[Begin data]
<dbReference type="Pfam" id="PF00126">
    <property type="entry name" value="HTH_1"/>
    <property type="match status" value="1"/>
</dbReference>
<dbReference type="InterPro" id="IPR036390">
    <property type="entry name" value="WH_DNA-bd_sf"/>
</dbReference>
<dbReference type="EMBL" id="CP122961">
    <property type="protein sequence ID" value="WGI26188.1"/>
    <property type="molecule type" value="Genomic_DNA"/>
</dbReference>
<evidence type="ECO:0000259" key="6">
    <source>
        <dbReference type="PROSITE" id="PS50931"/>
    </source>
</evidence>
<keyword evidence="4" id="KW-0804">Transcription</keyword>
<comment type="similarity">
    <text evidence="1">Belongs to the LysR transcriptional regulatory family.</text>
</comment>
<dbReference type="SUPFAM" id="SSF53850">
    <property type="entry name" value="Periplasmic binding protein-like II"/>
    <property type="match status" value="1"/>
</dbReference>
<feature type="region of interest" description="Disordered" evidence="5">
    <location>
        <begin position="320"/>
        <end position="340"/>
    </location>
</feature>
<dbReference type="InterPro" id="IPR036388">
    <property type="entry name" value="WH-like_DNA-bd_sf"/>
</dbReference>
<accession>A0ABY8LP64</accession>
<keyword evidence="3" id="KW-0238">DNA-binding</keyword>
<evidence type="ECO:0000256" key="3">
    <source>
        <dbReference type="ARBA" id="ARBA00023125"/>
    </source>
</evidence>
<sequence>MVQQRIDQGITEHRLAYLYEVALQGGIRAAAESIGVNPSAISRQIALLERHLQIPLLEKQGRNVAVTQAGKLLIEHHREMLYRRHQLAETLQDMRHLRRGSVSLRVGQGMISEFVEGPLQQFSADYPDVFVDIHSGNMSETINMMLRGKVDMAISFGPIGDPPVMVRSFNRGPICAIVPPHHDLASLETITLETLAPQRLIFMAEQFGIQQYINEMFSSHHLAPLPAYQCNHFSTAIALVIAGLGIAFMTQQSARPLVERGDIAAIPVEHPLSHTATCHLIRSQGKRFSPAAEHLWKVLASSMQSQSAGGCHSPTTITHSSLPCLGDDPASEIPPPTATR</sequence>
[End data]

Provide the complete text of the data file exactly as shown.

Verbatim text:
<dbReference type="Pfam" id="PF00126">
    <property type="entry name" value="HTH_1"/>
    <property type="match status" value="1"/>
</dbReference>
<dbReference type="InterPro" id="IPR036390">
    <property type="entry name" value="WH_DNA-bd_sf"/>
</dbReference>
<dbReference type="EMBL" id="CP122961">
    <property type="protein sequence ID" value="WGI26188.1"/>
    <property type="molecule type" value="Genomic_DNA"/>
</dbReference>
<evidence type="ECO:0000259" key="6">
    <source>
        <dbReference type="PROSITE" id="PS50931"/>
    </source>
</evidence>
<keyword evidence="4" id="KW-0804">Transcription</keyword>
<comment type="similarity">
    <text evidence="1">Belongs to the LysR transcriptional regulatory family.</text>
</comment>
<dbReference type="SUPFAM" id="SSF53850">
    <property type="entry name" value="Periplasmic binding protein-like II"/>
    <property type="match status" value="1"/>
</dbReference>
<feature type="region of interest" description="Disordered" evidence="5">
    <location>
        <begin position="320"/>
        <end position="340"/>
    </location>
</feature>
<dbReference type="InterPro" id="IPR036388">
    <property type="entry name" value="WH-like_DNA-bd_sf"/>
</dbReference>
<accession>A0ABY8LP64</accession>
<keyword evidence="3" id="KW-0238">DNA-binding</keyword>
<evidence type="ECO:0000256" key="3">
    <source>
        <dbReference type="ARBA" id="ARBA00023125"/>
    </source>
</evidence>
<sequence>MVQQRIDQGITEHRLAYLYEVALQGGIRAAAESIGVNPSAISRQIALLERHLQIPLLEKQGRNVAVTQAGKLLIEHHREMLYRRHQLAETLQDMRHLRRGSVSLRVGQGMISEFVEGPLQQFSADYPDVFVDIHSGNMSETINMMLRGKVDMAISFGPIGDPPVMVRSFNRGPICAIVPPHHDLASLETITLETLAPQRLIFMAEQFGIQQYINEMFSSHHLAPLPAYQCNHFSTAIALVIAGLGIAFMTQQSARPLVERGDIAAIPVEHPLSHTATCHLIRSQGKRFSPAAEHLWKVLASSMQSQSAGGCHSPTTITHSSLPCLGDDPASEIPPPTATR</sequence>